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Lottery

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Re: Silence
« Reply #48 on: February 21, 2017, 08:04:28 AM »
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Falters every now and then and has a bit of a shaky start but it just gets more and more compelling as the film continues. Some truly different directing work here and once again I'm torn over Schoonmaker's editing.

I think this is a movie that would be interesting through the lenses of many other filmmakers. Apparently, the author of the original novel was someone who struggled with his Catholic faith, the same as Scorsese- though perhaps in a different manner. So other interpretations would be cool. The book's been on my reading list for a while, I definitely want to give it a go and see if and how Scorsese diverges from it (I hear it's pretty darn faithful though).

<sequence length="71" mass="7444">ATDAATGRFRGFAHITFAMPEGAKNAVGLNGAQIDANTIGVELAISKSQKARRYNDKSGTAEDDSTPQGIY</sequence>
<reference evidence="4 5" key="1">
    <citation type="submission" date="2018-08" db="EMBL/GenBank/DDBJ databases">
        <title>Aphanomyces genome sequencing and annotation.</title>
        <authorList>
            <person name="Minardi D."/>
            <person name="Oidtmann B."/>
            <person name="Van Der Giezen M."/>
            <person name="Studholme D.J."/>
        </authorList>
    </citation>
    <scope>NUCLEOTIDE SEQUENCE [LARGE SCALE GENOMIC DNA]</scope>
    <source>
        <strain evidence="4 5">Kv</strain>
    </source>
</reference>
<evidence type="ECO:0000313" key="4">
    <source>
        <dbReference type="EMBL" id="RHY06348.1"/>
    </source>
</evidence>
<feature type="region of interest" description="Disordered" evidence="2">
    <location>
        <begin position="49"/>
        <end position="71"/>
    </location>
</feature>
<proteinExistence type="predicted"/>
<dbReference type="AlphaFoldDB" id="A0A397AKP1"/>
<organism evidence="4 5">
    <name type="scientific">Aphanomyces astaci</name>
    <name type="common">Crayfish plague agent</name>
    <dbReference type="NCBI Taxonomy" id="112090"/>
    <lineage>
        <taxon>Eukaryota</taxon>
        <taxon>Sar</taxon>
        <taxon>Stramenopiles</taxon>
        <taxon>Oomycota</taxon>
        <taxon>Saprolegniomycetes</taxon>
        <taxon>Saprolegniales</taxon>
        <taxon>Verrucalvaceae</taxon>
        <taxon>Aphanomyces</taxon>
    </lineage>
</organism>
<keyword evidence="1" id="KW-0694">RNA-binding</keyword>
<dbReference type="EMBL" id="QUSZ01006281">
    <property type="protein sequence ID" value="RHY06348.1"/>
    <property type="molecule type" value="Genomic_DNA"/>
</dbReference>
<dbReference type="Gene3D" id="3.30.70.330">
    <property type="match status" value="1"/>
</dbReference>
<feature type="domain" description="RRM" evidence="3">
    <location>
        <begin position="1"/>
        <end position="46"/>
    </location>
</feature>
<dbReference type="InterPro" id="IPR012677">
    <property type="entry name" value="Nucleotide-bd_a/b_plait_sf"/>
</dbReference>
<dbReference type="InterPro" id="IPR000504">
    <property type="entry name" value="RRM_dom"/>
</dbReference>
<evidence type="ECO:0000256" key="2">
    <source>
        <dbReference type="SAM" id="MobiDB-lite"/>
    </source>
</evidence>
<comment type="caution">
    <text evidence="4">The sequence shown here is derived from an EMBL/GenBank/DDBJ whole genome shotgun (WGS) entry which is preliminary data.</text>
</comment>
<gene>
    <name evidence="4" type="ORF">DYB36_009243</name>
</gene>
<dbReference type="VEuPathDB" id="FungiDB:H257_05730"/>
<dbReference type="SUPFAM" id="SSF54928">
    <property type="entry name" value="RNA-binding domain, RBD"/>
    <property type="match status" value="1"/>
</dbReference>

Leading into SEMI-SPOILERS:

Regardless, we still got a film that is complex in its approach to its faith. By the end, it offers some form of conclusion that may or may not affirm /validate the suffering of the protagonists but it doesn't entirely seem like a simple (or easily earned) conclusion.
While the idea of the 'silence of god' is crucial, I was really interested in the ideas of the context of religion- talks about the swamps and roots. In the absence of proper religious instruction, a faith evolves and changes, absorbing qualities of local traditions and ultimately a misunderstanding of the faith itself and its principles. It was great how the confusion over reinterpreting faith and doing the right thing according to your beliefs seemed very human and very real. Scorsese (once again) manages to moralise in a non-preachy way. No black or white, no easy answers.